Monthly Archives: February 2015
Quote of the day: “While safety is important I feel that confiscating tents will do little more than force rough sleepers into an even rougher situation. These people are experiencing significant difficulties in their lives and the removal of their meagre possessions is the wrong response.”
I have been deeply disappointed in how the City has handled the homeless community in Wentworth park this month. This community, along with the homeless in Belmore Park appear to be growing in number. My staff met with community members living in the viaduct arches to speak with those living there about their experiences. Many were deeply distressed at perceived threats by Council to remove all of their possessions from the archways.
Early last week when a clean-up of Wentworth Park was conducted City staff removed the tents from under the archways. I have spoken to senior staff who have cited illegal camping, fire safety and alienation of public space as grounds for removing the tents. They have referred to a previous incident where a homeless person set a tent on fire while cooking inside it, as a strong reason to remove homeless people’s tents.
While safety is important I…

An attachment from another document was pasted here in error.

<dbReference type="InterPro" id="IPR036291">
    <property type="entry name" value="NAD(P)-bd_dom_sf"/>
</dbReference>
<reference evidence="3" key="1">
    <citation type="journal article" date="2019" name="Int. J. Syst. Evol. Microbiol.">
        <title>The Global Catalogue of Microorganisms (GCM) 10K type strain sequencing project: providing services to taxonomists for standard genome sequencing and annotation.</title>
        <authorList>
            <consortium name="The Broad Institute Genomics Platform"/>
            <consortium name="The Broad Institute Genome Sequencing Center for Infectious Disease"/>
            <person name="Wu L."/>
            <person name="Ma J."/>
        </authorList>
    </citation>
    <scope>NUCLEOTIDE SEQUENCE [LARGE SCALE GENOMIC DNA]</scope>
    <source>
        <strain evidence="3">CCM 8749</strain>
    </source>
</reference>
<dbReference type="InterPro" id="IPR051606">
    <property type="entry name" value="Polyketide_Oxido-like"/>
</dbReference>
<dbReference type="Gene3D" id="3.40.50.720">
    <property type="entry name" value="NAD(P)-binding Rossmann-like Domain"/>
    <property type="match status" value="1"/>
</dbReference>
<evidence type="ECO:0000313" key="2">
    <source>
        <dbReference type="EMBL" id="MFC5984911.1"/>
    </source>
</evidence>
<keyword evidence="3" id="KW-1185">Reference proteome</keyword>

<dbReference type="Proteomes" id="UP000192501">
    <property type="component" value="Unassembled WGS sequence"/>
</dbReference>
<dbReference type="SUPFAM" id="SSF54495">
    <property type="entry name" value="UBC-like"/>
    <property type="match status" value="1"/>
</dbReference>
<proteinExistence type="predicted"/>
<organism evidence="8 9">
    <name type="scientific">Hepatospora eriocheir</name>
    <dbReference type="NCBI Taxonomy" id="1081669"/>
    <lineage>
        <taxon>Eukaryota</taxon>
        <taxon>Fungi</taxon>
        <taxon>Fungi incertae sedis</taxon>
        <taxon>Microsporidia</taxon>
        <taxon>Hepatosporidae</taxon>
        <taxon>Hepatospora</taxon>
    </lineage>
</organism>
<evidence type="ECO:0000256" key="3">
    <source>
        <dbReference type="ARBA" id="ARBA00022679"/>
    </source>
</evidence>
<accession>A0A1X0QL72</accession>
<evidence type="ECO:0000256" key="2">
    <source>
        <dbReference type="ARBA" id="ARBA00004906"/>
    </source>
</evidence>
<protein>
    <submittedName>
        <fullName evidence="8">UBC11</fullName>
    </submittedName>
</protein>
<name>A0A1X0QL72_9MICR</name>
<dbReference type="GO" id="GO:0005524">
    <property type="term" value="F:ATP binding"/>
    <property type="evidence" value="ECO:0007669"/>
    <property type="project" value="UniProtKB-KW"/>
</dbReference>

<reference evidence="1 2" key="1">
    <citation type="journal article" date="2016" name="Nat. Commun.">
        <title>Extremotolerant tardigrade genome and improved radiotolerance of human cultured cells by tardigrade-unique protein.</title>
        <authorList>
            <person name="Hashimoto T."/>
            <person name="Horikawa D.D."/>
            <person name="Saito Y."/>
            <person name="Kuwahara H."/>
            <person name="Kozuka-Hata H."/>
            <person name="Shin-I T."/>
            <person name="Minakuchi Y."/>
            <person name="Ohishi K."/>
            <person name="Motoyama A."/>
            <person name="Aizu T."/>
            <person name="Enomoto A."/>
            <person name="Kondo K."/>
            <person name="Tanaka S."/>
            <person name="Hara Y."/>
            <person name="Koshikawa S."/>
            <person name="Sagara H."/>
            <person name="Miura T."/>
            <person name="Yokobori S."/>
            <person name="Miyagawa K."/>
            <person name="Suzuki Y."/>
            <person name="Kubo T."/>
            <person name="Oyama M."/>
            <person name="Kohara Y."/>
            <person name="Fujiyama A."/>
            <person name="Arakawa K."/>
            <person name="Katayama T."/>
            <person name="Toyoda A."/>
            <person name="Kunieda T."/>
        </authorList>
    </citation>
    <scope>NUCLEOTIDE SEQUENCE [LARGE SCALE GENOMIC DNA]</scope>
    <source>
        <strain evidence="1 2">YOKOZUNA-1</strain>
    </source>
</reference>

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I was excited to find an organization that was starting up micro-housing in my area. But, on closer examination, this organization has no intention of housing the homeless, but putting portable housing units on private property and using them to rent “to low income people”. The person who runs this program told me it WAS NOT intended for homeless individuals, BUT when interviewed on the news, he claimed the program was to relieve homelessness in our area. Two faced!
Unfortunately, it is the shy, modest people who get trampled upon in this world. Thank God there is a heaven.
I’m being haunted by a man I met at Christmas. I’ll call him Edward, even though you and I both know that’s not his real name. I met him the day after Christmas, when Husby and I were helping to serve food at the Community Cafe (where the homeless and lonely can go for some food and companionship, and at Christmas, for sweets and games and a beautifully decorated place which is just for them.)
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“It seems to me the job, if you will, of any real human rights advocate, is to, by any non-violent means necessary, drag the oppression and the oppressors into the open, and hold them accountable.”
Any company, agency, government, school, healthcare provider, individual, who seeks to minimize the voice of those they claim to serve is an oppressor. To be fair, some get caught up in group-think and find themselves supporting decisions, methods, laws, protocols, directives that oppress a group or groups of individuals. Others know bloody well what they are doing. Some oppress out of a palpable dislike for those they claim to serve, while others do so because those they serve, people with disabilities (PWD) for example, are little more than revenue streams in their eyes. Moreover, PWD have been used as fodder for those who revel in the sewage of arrogant self-aggrandizement.